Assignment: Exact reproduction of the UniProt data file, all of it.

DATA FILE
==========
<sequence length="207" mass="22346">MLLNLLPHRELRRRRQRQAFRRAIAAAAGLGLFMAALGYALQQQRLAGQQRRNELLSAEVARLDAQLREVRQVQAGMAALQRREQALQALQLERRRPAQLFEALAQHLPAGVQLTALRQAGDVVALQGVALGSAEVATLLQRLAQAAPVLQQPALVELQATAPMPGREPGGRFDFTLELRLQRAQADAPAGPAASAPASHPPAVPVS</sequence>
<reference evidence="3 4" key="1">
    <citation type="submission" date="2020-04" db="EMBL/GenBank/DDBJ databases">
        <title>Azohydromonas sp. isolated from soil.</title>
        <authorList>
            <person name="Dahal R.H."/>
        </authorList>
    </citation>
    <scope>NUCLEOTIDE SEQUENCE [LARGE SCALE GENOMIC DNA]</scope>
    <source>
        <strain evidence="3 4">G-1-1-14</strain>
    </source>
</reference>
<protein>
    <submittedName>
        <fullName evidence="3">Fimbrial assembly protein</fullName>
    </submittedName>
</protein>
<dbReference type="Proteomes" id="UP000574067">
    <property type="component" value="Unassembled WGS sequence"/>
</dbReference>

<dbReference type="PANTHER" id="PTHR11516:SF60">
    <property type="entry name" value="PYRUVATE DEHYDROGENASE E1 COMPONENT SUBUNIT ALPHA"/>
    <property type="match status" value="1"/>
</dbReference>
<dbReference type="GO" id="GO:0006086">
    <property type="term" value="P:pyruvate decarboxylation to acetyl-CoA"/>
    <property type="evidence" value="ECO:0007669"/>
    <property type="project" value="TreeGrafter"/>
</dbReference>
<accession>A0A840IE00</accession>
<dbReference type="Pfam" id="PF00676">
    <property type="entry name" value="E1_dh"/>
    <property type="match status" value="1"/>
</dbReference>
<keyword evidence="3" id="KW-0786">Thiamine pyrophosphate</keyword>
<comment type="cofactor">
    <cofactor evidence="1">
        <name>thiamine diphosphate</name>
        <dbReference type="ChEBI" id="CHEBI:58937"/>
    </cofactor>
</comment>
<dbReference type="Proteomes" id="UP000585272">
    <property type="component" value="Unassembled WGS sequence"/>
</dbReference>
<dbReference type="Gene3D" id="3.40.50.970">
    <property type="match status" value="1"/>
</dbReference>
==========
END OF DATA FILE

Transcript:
<sequence length="207" mass="22346">MLLNLLPHRELRRRRQRQAFRRAIAAAAGLGLFMAALGYALQQQRLAGQQRRNELLSAEVARLDAQLREVRQVQAGMAALQRREQALQALQLERRRPAQLFEALAQHLPAGVQLTALRQAGDVVALQGVALGSAEVATLLQRLAQAAPVLQQPALVELQATAPMPGREPGGRFDFTLELRLQRAQADAPAGPAASAPASHPPAVPVS</sequence>
<reference evidence="3 4" key="1">
    <citation type="submission" date="2020-04" db="EMBL/GenBank/DDBJ databases">
        <title>Azohydromonas sp. isolated from soil.</title>
        <authorList>
            <person name="Dahal R.H."/>
        </authorList>
    </citation>
    <scope>NUCLEOTIDE SEQUENCE [LARGE SCALE GENOMIC DNA]</scope>
    <source>
        <strain evidence="3 4">G-1-1-14</strain>
    </source>
</reference>
<protein>
    <submittedName>
        <fullName evidence="3">Fimbrial assembly protein</fullName>
    </submittedName>
</protein>
<dbReference type="Proteomes" id="UP000574067">
    <property type="component" value="Unassembled WGS sequence"/>
</dbReference>

<dbReference type="PANTHER" id="PTHR11516:SF60">
    <property type="entry name" value="PYRUVATE DEHYDROGENASE E1 COMPONENT SUBUNIT ALPHA"/>
    <property type="match status" value="1"/>
</dbReference>
<dbReference type="GO" id="GO:0006086">
    <property type="term" value="P:pyruvate decarboxylation to acetyl-CoA"/>
    <property type="evidence" value="ECO:0007669"/>
    <property type="project" value="TreeGrafter"/>
</dbReference>
<accession>A0A840IE00</accession>
<dbReference type="Pfam" id="PF00676">
    <property type="entry name" value="E1_dh"/>
    <property type="match status" value="1"/>
</dbReference>
<keyword evidence="3" id="KW-0786">Thiamine pyrophosphate</keyword>
<comment type="cofactor">
    <cofactor evidence="1">
        <name>thiamine diphosphate</name>
        <dbReference type="ChEBI" id="CHEBI:58937"/>
    </cofactor>
</comment>
<dbReference type="Proteomes" id="UP000585272">
    <property type="component" value="Unassembled WGS sequence"/>
</dbReference>
<dbReference type="Gene3D" id="3.40.50.970">
    <property type="match status" value="1"/>
</dbReference>